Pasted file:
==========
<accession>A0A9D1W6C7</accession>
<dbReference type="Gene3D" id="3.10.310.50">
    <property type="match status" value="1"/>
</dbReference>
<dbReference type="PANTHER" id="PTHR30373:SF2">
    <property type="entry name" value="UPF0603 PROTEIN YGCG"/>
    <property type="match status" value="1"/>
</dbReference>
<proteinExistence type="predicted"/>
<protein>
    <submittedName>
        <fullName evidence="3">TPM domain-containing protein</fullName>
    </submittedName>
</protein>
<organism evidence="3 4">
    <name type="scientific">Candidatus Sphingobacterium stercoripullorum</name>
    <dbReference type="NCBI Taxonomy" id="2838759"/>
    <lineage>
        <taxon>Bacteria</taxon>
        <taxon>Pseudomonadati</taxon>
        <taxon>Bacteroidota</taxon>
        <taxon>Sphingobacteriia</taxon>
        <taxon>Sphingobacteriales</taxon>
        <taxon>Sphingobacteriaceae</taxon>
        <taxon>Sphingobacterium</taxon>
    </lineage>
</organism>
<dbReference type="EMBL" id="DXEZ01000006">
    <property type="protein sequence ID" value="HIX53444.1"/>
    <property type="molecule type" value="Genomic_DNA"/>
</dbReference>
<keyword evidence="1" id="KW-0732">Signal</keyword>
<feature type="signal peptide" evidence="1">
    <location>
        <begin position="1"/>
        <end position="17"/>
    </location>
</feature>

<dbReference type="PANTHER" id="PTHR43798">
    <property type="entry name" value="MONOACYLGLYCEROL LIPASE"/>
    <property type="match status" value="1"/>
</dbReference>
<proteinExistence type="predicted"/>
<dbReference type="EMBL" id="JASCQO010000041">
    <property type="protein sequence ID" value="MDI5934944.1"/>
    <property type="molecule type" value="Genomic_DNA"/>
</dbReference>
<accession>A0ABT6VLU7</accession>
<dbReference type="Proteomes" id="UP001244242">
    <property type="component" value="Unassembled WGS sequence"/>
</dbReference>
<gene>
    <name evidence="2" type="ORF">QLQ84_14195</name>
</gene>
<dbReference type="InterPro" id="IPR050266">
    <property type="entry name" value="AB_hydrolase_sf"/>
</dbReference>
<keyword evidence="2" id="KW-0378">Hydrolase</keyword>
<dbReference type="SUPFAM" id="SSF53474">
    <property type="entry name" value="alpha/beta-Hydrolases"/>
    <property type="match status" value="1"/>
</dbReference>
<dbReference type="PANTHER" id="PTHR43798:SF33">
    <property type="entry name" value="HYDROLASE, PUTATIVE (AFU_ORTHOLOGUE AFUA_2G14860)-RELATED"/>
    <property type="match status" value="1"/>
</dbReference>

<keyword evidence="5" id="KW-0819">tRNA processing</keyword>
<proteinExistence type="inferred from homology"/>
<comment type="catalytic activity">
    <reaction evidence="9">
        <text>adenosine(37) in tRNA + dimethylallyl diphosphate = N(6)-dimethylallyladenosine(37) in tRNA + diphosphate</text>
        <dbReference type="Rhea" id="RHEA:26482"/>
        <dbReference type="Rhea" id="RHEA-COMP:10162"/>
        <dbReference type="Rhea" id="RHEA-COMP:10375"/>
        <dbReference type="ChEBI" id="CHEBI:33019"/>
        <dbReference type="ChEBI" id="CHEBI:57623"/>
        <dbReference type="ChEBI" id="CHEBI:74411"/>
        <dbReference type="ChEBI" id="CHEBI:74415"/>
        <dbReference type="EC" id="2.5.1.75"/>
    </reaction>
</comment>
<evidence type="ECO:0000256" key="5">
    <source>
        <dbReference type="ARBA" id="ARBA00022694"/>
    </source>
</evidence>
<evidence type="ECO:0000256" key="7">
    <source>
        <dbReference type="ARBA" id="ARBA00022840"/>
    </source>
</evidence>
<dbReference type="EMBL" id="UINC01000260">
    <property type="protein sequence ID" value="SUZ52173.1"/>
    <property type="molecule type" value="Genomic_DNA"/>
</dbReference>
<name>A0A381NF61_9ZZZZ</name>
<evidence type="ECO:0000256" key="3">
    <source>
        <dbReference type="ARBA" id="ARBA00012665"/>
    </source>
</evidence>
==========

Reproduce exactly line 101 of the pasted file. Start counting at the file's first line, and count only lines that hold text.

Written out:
</evidence>